Letters of Gratitude

As we experience autumn’s decrease in temperature and daylight hours, we receive the benefit from the new season’s harvest and bountiful produce. It is as if all the sun’s warmth has been transformed into a rich sustenance. Autumn also brings a sense of remembrance and appreciation culminating with a day of Thanksgiving in late November.

With these reflections in mind, we propose an activity of writing letters of gratitude to someone who has touched your life, brought you joy, laughter, or understanding. While we emphasize the notion of a letter as a gift to someone else, there is also a benefit of expressive writing to the author of the letter. Research suggests that writing letters of thankfulness to someone evokes positive effects of well-being, such as more happiness and life-satisfaction. Researcher Steven Toepfer suggests that “We have this powerful resource we’re carrying with us, but we need to tap into it in order to let it work for us.”

With known benefits for both writer and receiver, perhaps we have forgotten how to make space available in our lives to practice this time-honored form of communication. Please turn the page for some suggestions for reflection, observation, and introspection to prompt your writing.

Suggestions for composing a letter of gratitude:

• Who are you thinking about? What thoughts are dancing in your mind, that you might say aloud if you were together right now?

• Sometimes a seemingly insignificant passage of time or conversation with someone holds a place in your thoughts. That moment or series of moments can be recalled in words that show how the shared time has impacted your perspective or even framed your self-image.

• A walk in the fall leaves, with blustery breezes can awaken your memory of past autumns and people who you recall each year. Carry a little note pad and pen as you walk, ready to capture a word or phrase to get you started when you can sit to write your message.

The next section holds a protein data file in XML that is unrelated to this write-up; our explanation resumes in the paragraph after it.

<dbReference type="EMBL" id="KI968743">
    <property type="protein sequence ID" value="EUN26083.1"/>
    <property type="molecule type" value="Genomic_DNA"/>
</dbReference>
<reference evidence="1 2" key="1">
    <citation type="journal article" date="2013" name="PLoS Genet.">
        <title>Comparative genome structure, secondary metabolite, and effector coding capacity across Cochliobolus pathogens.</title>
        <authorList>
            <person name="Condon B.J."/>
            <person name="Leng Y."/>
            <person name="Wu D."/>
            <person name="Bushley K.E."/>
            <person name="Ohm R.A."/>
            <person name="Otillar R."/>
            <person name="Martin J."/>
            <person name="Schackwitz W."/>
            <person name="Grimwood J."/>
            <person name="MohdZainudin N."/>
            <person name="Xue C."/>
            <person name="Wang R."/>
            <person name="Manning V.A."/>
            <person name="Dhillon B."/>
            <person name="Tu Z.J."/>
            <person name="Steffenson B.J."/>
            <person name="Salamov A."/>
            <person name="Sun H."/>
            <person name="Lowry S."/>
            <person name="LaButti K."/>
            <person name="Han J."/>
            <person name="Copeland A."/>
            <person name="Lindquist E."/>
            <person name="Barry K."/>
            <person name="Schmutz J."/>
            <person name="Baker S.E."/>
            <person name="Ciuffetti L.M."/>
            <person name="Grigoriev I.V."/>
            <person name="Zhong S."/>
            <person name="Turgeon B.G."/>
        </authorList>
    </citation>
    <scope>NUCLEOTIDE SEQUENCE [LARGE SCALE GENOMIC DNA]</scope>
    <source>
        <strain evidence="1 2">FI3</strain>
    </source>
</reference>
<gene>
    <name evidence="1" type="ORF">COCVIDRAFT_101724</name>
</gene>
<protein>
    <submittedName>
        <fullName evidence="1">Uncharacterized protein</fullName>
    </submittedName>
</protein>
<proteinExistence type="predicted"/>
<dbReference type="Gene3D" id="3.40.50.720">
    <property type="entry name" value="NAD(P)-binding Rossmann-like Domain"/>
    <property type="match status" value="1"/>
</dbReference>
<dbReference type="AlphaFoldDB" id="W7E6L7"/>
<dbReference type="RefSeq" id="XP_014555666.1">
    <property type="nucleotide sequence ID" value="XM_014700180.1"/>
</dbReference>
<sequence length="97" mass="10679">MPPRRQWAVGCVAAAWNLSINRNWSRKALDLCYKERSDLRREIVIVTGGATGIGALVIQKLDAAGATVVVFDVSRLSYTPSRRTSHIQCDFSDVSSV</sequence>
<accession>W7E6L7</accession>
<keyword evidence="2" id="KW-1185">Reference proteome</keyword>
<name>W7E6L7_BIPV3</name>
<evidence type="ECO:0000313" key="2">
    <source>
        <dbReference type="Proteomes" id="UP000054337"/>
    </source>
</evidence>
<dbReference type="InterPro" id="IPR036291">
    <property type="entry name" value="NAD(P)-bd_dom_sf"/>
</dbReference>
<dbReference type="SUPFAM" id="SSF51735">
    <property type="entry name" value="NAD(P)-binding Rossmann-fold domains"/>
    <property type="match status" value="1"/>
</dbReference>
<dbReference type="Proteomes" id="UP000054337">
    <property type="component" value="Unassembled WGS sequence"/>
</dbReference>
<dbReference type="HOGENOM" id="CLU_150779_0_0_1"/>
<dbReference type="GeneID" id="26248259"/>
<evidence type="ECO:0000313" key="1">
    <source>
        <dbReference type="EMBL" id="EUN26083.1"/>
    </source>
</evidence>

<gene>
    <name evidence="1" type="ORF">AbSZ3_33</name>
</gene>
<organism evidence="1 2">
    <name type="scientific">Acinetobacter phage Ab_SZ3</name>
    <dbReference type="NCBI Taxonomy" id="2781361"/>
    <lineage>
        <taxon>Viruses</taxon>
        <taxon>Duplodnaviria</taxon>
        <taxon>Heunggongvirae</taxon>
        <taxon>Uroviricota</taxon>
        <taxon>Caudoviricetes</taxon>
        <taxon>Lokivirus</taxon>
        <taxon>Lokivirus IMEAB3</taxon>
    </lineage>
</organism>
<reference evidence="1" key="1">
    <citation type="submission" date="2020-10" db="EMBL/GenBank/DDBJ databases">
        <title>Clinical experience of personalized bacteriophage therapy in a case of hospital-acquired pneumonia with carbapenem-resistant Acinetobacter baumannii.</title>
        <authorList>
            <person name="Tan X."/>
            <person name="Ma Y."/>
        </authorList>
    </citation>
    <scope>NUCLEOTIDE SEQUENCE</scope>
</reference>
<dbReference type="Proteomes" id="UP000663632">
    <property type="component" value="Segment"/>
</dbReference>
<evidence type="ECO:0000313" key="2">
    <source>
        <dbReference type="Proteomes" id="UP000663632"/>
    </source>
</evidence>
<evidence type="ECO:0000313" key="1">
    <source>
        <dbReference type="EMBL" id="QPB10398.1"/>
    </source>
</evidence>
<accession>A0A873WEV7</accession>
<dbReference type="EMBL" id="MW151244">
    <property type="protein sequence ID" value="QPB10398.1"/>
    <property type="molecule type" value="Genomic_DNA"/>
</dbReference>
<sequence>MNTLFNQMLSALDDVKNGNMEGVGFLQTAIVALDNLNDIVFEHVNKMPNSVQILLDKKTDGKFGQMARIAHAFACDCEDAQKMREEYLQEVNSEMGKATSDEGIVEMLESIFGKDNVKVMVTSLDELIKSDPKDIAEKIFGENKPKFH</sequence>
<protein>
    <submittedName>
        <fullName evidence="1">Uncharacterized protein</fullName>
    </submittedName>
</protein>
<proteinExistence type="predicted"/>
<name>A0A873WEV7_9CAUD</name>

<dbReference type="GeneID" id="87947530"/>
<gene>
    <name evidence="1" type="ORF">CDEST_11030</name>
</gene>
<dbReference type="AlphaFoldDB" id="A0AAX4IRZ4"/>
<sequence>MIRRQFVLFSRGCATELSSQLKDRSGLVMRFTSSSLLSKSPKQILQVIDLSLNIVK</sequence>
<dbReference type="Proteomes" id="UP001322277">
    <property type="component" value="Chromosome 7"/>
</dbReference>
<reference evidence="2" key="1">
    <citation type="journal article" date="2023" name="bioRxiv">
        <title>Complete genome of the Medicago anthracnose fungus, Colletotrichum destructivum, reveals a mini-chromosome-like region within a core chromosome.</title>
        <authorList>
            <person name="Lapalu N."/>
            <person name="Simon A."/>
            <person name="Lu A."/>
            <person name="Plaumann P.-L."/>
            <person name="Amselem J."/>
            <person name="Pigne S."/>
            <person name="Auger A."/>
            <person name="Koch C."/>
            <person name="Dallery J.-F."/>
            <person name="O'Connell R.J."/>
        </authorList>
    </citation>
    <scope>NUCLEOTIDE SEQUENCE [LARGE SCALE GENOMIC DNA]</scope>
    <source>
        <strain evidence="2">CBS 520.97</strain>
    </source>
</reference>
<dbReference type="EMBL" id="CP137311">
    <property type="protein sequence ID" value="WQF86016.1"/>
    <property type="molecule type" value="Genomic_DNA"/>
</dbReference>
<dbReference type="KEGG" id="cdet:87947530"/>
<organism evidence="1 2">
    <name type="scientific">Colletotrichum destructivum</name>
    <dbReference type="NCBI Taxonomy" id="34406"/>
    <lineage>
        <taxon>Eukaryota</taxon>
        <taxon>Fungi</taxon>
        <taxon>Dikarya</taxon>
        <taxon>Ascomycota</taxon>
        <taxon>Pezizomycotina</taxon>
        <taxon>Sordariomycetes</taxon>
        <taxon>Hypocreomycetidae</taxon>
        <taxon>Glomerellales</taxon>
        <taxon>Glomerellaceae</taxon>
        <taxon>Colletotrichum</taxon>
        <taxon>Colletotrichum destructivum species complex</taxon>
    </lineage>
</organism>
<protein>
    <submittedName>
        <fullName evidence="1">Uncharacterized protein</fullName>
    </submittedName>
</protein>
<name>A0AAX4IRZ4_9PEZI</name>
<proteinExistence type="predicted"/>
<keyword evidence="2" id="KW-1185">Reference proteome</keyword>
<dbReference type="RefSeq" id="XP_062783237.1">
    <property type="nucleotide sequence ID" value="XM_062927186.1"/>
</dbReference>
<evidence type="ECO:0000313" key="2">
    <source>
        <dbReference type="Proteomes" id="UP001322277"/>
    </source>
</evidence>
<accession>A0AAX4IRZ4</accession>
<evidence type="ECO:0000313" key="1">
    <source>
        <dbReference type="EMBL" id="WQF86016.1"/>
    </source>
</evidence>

• With your intended reader in mind, sit at a window or viewpoint, with no sound, breathe deeply, and note your impressions. From time to time, close your eyes and allow ideas to emerge.

• Anticipate the physical writing of your letter, how it will be folded and sealed, the home to where it will arrive, the image of someone at their mailbox, surprised by finding a personal letter, humbled to receive this recognition from you.

• Additional ideas can be found on our website, www.letterstrellis.com . Look for the one-page writing activities, such as “Post it Forward”, “Handwriting Improv”, and “Feeding Your (Inner) Writer”.

“What I found the most amazing is how I’ve been able to connect with people over this concept of gratitude. It’s been said that gratitude is the ‘remind’ and ‘bind’ emotion that reminds you who have done things for you. It binds them, connects them to you and you to them.”

Quote from Robert A. Emmons, Ph.D., University of California, Davis https://greatergood.berkeley.edu/article/item/why_gratitude_is_good

[October 2020]